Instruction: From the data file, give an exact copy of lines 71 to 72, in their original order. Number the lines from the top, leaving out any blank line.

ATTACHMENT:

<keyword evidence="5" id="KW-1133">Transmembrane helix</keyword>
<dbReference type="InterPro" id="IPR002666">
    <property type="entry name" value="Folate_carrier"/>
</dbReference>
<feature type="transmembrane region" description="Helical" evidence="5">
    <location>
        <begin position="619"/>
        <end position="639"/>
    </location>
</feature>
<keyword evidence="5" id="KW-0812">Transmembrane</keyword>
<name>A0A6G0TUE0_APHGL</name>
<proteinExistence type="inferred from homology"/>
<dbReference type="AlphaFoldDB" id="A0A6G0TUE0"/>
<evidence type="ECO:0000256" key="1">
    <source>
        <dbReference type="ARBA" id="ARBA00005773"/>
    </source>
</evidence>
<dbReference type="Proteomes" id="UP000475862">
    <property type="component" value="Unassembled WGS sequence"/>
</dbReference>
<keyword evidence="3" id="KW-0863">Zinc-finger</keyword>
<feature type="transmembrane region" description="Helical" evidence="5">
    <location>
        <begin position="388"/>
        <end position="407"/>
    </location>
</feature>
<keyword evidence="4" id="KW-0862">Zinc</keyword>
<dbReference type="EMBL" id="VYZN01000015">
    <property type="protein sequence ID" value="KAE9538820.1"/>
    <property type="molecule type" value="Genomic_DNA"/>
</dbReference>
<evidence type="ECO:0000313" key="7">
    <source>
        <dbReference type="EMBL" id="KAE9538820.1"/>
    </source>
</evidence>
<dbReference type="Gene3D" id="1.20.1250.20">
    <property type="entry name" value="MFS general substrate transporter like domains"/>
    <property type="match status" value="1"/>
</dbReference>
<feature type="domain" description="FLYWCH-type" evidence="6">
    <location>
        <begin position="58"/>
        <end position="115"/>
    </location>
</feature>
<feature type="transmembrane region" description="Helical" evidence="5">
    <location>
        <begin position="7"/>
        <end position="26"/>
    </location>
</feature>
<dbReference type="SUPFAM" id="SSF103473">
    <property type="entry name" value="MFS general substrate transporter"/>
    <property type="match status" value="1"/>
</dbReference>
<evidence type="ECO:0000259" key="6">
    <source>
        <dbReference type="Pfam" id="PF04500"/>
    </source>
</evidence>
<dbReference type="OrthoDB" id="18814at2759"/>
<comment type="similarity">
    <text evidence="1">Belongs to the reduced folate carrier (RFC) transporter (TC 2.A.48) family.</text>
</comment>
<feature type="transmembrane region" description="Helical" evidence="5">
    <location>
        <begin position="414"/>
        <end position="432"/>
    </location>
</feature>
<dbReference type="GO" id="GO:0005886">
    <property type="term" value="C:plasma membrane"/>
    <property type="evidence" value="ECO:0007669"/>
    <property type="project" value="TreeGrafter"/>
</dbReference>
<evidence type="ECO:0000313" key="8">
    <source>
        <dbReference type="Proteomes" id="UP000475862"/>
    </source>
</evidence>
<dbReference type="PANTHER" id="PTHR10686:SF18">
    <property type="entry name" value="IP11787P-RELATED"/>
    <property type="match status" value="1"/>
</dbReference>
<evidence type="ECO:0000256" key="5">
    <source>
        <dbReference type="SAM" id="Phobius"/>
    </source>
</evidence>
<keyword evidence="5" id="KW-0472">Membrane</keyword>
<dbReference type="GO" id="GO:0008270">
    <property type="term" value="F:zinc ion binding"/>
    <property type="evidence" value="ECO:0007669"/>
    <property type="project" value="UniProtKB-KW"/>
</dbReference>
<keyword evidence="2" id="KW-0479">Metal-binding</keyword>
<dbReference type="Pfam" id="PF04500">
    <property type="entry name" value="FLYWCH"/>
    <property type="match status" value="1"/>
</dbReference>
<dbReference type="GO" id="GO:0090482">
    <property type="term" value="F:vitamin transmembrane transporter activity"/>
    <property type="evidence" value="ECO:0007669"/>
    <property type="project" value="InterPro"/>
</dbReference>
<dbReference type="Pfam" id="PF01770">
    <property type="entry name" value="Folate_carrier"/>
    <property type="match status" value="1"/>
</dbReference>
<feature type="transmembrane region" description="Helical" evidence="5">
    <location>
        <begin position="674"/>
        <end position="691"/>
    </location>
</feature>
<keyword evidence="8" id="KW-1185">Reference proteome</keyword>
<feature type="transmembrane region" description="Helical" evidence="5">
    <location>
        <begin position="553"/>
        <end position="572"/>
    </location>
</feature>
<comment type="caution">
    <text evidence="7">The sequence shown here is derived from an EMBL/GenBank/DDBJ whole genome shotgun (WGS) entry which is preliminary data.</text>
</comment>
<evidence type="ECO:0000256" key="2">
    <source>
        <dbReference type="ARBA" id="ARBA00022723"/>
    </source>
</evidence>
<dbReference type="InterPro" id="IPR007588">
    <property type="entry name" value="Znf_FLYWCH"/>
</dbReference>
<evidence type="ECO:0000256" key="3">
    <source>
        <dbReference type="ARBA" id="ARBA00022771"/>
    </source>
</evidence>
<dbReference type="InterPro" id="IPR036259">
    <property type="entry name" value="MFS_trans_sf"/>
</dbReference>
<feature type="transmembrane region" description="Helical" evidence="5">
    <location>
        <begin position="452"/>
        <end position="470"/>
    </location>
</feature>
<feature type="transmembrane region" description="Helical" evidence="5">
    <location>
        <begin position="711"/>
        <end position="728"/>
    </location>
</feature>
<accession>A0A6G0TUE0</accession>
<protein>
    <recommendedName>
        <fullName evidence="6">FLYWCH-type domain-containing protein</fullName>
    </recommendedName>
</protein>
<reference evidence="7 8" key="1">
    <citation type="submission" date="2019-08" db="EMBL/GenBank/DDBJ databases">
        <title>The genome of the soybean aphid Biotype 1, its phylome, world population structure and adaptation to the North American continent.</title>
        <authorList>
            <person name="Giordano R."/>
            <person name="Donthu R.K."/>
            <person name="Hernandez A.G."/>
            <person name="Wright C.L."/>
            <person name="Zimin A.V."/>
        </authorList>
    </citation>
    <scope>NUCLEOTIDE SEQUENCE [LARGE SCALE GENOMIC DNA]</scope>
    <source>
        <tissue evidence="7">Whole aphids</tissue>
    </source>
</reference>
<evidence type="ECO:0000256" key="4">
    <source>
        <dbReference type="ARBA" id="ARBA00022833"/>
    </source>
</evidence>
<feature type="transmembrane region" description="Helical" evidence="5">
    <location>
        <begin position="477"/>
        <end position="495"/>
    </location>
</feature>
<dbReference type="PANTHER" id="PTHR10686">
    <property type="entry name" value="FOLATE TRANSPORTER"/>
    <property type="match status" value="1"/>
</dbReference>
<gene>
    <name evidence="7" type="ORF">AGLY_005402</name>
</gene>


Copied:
        <begin position="414"/>
        <end position="432"/>